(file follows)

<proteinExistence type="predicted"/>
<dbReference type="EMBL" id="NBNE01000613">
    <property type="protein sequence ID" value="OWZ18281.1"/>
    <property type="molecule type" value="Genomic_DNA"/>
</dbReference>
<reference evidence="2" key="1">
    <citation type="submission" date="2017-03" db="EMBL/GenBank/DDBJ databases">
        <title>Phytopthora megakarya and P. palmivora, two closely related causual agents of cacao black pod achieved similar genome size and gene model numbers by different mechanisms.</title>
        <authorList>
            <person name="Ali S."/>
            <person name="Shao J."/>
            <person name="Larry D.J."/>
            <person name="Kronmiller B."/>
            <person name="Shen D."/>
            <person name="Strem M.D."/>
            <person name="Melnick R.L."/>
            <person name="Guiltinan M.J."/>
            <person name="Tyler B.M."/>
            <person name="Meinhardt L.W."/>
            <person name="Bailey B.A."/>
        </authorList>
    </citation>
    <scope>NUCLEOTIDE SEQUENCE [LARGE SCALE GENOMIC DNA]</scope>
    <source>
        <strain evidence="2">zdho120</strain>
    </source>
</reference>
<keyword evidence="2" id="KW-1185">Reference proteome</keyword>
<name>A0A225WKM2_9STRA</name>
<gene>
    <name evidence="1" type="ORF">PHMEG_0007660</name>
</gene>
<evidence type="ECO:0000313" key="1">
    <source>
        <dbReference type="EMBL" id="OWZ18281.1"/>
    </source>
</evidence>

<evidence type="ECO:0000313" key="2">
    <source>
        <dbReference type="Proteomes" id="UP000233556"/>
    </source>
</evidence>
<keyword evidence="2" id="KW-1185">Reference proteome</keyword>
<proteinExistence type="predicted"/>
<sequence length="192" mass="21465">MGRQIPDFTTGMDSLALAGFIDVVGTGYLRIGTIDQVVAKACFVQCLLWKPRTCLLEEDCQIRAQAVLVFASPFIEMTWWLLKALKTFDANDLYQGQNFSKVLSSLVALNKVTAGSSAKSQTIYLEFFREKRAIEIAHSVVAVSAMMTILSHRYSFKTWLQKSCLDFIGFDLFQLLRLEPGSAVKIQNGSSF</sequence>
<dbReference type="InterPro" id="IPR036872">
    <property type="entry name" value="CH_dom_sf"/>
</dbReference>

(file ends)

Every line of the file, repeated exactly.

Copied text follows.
<proteinExistence type="predicted"/>
<dbReference type="EMBL" id="NBNE01000613">
    <property type="protein sequence ID" value="OWZ18281.1"/>
    <property type="molecule type" value="Genomic_DNA"/>
</dbReference>
<reference evidence="2" key="1">
    <citation type="submission" date="2017-03" db="EMBL/GenBank/DDBJ databases">
        <title>Phytopthora megakarya and P. palmivora, two closely related causual agents of cacao black pod achieved similar genome size and gene model numbers by different mechanisms.</title>
        <authorList>
            <person name="Ali S."/>
            <person name="Shao J."/>
            <person name="Larry D.J."/>
            <person name="Kronmiller B."/>
            <person name="Shen D."/>
            <person name="Strem M.D."/>
            <person name="Melnick R.L."/>
            <person name="Guiltinan M.J."/>
            <person name="Tyler B.M."/>
            <person name="Meinhardt L.W."/>
            <person name="Bailey B.A."/>
        </authorList>
    </citation>
    <scope>NUCLEOTIDE SEQUENCE [LARGE SCALE GENOMIC DNA]</scope>
    <source>
        <strain evidence="2">zdho120</strain>
    </source>
</reference>
<keyword evidence="2" id="KW-1185">Reference proteome</keyword>
<name>A0A225WKM2_9STRA</name>
<gene>
    <name evidence="1" type="ORF">PHMEG_0007660</name>
</gene>
<evidence type="ECO:0000313" key="1">
    <source>
        <dbReference type="EMBL" id="OWZ18281.1"/>
    </source>
</evidence>

<evidence type="ECO:0000313" key="2">
    <source>
        <dbReference type="Proteomes" id="UP000233556"/>
    </source>
</evidence>
<keyword evidence="2" id="KW-1185">Reference proteome</keyword>
<proteinExistence type="predicted"/>
<sequence length="192" mass="21465">MGRQIPDFTTGMDSLALAGFIDVVGTGYLRIGTIDQVVAKACFVQCLLWKPRTCLLEEDCQIRAQAVLVFASPFIEMTWWLLKALKTFDANDLYQGQNFSKVLSSLVALNKVTAGSSAKSQTIYLEFFREKRAIEIAHSVVAVSAMMTILSHRYSFKTWLQKSCLDFIGFDLFQLLRLEPGSAVKIQNGSSF</sequence>
<dbReference type="InterPro" id="IPR036872">
    <property type="entry name" value="CH_dom_sf"/>
</dbReference>